Practical workshop: Tea tasting, tea party baking, preparing the tea table, and study of polite manners and behaviour.
Full details for a new class schedule will be posted in Spring 2024.
Do you ever dream of hosting an afternoon tea party in your own home? Which food and teas are appropriate to serve? Is there a correct way to serve tea? What is considered good or bad mannered behaviour?
This practical workshop covers everything you need to know about hosting a tea party, from essential preparation (and closely guarded secret recipes) through to the finer points of entertaining guests.
You will cover the context of an English afternoon tea party and how the domestic ritual might sit alongside the offerings of the public tea room. There is a focus on the culture and traditions of tea drinking with its associations with polite behaviour. This then raises the question of what it meant to be polite and practise civil entertaining in 18th Century England.
And of course, this full day practical study class and workshop provides a chance to enjoy excellent teas, cakes (made by yourselves) and conversation!
Manners and etiquette at an English tea party Traditions of tea-taking from 1700 onwards
History and ‘Englishness’ of tea as a part of daily life, both inside and outside the home.
Delicious recipes and how to host your own tea party
Background to English tea drinking
Overview and guide to the manners and etiquette associated with the tea table
Basic tutored tea tasting (at least six different teas) Lunch (included in the price)
Hands-on baking workshop
Finish by creating our own English afternoon tea party
THE TRADITIONS OF TEA-TAKING
When you picture a quintessentially English tea party, you most likely see a three-tier cake stand bedecked with crust-less sandwich-fingers, dainty, opulent cakes, and crowned, perhaps with pastel coloured macaroons. Pretty (and tasty!) though the vision is, this is the 21st Century’s rather decadent fusion of many traditions of tea taking. It might be how an afternoon tea looks like today, but it bears little resemblance to the many different tea parties of the past.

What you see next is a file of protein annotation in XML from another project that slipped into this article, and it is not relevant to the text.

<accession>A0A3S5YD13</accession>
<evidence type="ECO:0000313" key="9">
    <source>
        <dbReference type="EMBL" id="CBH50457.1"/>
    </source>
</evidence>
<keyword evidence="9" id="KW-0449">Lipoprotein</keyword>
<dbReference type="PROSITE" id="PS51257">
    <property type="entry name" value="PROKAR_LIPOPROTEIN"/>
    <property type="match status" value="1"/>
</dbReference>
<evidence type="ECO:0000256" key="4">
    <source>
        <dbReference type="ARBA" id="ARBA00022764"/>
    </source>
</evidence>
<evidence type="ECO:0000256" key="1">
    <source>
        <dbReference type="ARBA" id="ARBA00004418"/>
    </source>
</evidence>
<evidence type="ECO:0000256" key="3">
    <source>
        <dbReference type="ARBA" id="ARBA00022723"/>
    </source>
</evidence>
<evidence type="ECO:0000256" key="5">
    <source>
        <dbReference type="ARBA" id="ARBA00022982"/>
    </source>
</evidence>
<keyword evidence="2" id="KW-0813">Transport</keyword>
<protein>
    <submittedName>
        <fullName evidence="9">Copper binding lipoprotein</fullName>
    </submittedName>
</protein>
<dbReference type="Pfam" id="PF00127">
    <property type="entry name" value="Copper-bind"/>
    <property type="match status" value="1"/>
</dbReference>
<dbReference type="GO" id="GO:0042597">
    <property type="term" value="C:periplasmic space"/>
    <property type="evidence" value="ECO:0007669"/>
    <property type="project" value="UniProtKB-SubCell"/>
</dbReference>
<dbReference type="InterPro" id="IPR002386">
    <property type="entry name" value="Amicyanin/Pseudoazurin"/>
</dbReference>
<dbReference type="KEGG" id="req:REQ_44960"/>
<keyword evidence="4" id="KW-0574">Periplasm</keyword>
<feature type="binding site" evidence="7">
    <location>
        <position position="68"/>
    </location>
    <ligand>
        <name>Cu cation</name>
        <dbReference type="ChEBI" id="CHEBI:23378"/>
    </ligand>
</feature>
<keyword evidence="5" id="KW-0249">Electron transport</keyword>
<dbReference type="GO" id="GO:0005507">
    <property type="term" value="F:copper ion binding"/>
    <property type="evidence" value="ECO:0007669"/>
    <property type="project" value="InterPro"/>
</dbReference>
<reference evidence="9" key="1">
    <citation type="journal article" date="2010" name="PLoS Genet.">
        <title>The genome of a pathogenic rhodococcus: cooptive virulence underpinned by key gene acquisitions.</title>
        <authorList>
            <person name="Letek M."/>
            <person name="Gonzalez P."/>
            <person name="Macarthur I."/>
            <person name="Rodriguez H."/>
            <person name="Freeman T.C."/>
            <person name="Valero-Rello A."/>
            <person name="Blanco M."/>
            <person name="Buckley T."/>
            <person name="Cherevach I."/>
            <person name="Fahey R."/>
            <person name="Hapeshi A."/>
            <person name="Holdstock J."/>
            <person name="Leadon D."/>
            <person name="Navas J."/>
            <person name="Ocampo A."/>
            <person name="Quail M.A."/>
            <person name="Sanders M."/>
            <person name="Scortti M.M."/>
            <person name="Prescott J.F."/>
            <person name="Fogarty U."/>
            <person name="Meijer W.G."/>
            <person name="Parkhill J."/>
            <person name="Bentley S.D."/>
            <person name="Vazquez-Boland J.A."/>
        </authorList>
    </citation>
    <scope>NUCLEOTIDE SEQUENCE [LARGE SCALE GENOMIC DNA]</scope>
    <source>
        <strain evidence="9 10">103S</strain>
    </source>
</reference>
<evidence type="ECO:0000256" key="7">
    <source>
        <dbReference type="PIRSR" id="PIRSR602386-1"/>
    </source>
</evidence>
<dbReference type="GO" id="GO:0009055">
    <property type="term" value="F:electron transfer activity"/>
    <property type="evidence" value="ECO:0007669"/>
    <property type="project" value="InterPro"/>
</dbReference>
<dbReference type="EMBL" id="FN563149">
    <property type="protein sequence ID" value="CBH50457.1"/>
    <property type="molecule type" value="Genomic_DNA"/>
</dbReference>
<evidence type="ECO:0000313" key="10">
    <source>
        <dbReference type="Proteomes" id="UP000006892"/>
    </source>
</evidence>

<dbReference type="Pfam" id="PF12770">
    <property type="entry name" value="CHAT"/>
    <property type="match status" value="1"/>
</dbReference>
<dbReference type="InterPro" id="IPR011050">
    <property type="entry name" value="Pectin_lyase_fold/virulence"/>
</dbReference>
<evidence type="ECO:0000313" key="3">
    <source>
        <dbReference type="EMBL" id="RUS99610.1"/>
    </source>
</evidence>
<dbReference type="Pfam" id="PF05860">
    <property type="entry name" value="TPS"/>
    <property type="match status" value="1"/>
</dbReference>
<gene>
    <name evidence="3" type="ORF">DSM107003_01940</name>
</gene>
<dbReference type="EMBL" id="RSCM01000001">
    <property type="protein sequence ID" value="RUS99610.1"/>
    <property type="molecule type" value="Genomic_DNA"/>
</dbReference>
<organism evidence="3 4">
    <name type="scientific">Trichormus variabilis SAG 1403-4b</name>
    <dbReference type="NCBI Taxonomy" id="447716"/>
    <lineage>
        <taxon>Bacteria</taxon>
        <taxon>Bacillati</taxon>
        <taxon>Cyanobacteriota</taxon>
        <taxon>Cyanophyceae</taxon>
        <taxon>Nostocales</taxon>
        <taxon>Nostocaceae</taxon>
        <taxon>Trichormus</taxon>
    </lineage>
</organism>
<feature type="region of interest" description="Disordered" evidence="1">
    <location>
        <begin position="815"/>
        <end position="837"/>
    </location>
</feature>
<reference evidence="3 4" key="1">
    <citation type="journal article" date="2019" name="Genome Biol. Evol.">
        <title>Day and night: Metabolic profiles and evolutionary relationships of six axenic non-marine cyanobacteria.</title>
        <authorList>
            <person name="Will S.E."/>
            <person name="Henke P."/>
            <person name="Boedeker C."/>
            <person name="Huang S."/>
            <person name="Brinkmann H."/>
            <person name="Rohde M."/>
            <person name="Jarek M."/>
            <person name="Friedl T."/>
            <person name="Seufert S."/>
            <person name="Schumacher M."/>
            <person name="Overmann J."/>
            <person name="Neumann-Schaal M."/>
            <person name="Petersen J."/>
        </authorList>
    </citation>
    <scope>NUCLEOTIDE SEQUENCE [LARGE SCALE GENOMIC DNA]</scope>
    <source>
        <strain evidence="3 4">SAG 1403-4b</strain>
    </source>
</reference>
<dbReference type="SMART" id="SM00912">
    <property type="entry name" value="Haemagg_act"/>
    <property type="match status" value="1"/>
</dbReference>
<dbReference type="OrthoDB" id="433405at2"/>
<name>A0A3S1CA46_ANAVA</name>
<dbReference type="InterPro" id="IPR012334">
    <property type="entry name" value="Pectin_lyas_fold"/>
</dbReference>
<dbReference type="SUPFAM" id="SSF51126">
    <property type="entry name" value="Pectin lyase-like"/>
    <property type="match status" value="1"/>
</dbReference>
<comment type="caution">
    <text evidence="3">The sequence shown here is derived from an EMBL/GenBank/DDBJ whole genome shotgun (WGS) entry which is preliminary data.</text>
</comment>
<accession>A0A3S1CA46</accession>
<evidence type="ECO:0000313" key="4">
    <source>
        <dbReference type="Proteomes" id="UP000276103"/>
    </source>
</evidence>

MANNERS AND ETIQUETTE AT AN ENGLISH TEA PARTY
What is it about a tea party that makes us sit up straighter, wear a pretty dress and worry about our manners? My aim is to help you understand the curiosity of the English tea party and leave you feeling confident and inspired to bring your own ideas into this traditional setting.
Tea was first imported from China in the late 17th century. Today, we continue to quench our insatiable thirst for tea from foreign imports, sourcing our English breakfasts, Earl Greys, and Orange Pekoes primarily from India, Sri Lanka and East Africa. How, then, did this exotic beverage come to be so much a part of the English character? How did tea make its way from porcelain in the parlours of the rich into chipped builder’s mugs?
By the end of this course you will have a complete understanding of the Englishness of tea. To start we compare the styles of the 18th Century teas to those now perceived as being ‘English’. Alongside this we discuss the customs of the numerous different types of tea party. Finally you will bake your own cakes, shortbread and scones and have our own tea party.
To help you understand and appreciate the context, Caroline will draw on a wealth of contemporary paintings, and diaries. We recommend that you have a good understanding of spoken and written English to make the most of this class.
PRICES start at £550 for up to TWO people. For each additional person in your party the cost is £100 per person(maximum of four in total).
If you have any questions please email firstname.lastname@example.org